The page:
The National United Way Tocqueville Society Award was created by United Way Worldwide to recognize persons who have rendered outstanding service as volunteers on a national level, to promote voluntary community service, to recognize the value such service has to our nation, and to bring visibility to the work of United Ways nationwide.
United Way Worldwide selected Sue Miller as the recipient of its 2012 National United Way Tocqueville Award. Sue is South Florida’s first recipient of this prestigious national award. This distinction comes in recognition of her more than 30 years of service to United Way locally, nationally and internationally.
Beginning in the 1980s, Sue helped to create United Way of Miami-Dade’s community-based fundraising efforts, reaching out into the county’s various municipalities and family-owned businesses. In no time at all, she turned her door-to-door campaigning experience in Miami Beach into one of the nation’s most successful major gifts programs, which over the years has received several national Fleur-de-Lis Awards for Excellence. Sue was instrumental in creating both our local Tocqueville Society and our Million Dollar Roundtable programs.
After helping our United Way secure more million dollar contributors than any city in the country, she set her sights on elevating major gift giving across the country. She began by challenging the city of Seattle to raise the bar on its giving. Her infectious enthusiasm paid off when just a year later, she proudly passed the torch to Seattle for surpassing Miami at the million dollar level. Over the years, Sue has served in leadership roles on the national Tocqueville committee and has used that platform to champion major gift giving across the country – visiting other communities and inspiring them to follow Miami’s example.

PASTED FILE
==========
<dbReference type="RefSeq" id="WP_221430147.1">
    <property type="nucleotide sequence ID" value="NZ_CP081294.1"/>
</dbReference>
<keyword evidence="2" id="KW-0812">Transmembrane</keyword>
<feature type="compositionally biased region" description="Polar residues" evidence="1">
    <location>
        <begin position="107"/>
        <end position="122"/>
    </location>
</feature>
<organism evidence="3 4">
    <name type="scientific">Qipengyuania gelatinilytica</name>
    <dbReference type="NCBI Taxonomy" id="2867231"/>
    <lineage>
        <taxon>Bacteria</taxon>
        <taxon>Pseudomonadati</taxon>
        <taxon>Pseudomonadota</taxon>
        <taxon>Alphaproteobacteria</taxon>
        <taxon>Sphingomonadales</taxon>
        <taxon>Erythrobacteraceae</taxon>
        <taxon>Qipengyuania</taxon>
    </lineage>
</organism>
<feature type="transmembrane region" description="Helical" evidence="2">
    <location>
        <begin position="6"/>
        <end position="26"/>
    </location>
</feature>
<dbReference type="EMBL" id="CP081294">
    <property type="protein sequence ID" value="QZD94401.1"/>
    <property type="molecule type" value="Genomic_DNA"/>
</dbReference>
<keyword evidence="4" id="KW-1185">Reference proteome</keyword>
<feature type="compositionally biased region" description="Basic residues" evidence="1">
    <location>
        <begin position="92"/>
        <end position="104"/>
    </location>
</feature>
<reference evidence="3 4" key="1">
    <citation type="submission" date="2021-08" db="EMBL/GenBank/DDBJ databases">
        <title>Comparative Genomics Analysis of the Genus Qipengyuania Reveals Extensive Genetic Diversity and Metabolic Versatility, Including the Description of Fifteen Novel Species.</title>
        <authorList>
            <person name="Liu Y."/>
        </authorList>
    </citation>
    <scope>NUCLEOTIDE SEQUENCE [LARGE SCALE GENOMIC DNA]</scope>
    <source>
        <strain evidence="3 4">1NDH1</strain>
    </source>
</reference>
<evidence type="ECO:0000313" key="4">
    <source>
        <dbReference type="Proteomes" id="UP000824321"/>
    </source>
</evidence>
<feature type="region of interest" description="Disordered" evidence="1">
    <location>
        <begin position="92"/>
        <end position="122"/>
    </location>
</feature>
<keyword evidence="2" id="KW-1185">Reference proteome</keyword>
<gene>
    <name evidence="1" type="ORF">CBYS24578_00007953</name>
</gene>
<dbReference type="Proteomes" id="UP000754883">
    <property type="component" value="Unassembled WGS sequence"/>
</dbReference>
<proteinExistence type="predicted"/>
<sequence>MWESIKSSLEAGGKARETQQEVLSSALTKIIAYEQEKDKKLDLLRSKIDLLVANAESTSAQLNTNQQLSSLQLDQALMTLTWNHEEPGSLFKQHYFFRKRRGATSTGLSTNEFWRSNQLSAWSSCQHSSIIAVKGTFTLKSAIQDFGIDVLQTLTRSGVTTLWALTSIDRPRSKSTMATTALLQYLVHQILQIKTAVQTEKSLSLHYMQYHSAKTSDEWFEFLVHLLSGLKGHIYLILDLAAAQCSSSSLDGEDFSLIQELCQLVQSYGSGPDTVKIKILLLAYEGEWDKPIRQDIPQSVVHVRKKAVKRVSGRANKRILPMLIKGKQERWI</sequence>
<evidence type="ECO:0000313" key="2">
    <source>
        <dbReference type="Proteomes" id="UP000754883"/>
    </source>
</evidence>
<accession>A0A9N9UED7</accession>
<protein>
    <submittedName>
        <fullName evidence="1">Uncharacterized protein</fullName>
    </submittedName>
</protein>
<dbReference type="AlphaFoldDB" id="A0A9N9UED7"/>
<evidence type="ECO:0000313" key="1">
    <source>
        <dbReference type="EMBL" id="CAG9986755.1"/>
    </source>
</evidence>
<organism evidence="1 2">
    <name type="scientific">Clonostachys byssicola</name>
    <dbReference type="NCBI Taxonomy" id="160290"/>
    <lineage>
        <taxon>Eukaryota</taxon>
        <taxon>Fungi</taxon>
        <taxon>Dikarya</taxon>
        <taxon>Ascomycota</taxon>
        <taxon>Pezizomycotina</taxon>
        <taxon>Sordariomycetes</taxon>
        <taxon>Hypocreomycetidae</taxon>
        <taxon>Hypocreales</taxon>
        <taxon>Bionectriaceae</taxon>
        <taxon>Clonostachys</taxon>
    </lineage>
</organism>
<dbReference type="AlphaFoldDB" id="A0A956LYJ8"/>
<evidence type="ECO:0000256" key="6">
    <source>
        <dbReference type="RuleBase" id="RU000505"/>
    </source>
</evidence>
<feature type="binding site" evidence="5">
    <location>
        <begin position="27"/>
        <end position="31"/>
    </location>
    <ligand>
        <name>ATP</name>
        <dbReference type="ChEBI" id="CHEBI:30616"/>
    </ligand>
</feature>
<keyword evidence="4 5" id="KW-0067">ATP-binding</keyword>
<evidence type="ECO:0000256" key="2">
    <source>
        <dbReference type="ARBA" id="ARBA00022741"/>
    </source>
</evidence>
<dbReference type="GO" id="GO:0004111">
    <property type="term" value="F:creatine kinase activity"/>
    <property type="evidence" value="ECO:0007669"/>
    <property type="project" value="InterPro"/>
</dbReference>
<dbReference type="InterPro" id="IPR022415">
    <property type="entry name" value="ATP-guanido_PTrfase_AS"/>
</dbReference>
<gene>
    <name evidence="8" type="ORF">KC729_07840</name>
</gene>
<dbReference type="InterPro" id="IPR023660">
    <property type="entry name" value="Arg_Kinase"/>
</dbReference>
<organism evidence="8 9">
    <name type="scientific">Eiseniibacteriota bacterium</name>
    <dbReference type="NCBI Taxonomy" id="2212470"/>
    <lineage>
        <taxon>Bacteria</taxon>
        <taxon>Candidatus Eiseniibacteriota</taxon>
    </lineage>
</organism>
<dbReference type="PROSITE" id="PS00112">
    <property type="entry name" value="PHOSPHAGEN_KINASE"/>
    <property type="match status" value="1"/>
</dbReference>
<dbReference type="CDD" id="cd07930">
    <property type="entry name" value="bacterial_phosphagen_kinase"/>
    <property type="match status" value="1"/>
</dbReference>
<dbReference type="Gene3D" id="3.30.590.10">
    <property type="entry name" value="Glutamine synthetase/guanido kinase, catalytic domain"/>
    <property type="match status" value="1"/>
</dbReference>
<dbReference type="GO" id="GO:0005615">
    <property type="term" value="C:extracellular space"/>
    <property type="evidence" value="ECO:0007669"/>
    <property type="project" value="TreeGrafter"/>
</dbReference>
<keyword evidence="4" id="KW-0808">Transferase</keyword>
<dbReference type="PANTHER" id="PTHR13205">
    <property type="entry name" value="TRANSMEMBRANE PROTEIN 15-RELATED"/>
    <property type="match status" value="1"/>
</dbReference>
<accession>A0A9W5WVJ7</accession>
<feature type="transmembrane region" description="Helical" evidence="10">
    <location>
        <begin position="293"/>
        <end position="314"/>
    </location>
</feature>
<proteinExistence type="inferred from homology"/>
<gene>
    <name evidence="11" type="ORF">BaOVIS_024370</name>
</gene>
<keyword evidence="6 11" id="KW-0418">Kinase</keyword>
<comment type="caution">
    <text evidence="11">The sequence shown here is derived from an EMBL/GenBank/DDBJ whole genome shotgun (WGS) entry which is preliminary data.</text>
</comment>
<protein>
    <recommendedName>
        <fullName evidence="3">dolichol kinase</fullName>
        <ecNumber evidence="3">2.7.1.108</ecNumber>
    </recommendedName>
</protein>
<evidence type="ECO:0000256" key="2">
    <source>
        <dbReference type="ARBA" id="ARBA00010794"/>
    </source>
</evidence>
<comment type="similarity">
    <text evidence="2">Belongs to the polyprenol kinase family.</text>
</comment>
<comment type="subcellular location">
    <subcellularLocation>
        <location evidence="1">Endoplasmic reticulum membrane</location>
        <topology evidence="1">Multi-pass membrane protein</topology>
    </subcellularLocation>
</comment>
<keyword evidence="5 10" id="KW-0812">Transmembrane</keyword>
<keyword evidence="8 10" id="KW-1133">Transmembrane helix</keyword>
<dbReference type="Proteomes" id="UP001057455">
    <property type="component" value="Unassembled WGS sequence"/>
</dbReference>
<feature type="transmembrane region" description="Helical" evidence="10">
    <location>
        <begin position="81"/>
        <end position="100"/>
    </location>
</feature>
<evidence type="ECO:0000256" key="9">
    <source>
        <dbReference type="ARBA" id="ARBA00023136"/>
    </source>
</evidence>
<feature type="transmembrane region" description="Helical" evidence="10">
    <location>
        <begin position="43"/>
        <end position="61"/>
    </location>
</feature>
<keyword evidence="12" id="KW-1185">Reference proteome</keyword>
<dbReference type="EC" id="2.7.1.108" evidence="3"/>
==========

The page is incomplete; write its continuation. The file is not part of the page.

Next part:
In 2000, through Sue’s leadership, our United Way launched our Women’s Leadership program which today includes 1,700 members. Sue’s work in the women’s leadership arena has carried over to the national and international level. Sue spearheaded and sponsored a leadership exchange between United Way of Miami-Dade and United Way of Jamaica. Her work on the education front, and specifically early education with United Way of Miami-Dade, has taken her to Washington, D.C. to advocate for increased funding for quality early education.
Sue’s commitment to community does not end with United Way. Education, the arts and health are key areas of focus for Sue as is the University of Miami. The university’s medical school bears the name of her late husband, Leonard Miller.
Sue has made philanthropy and service to others a family affair. Today, her three children, all members of the Million Dollar Roundtable, and 11 grandchildren, follow in her footsteps – proudly carrying on the Miller family tradition that she and Leonard embody.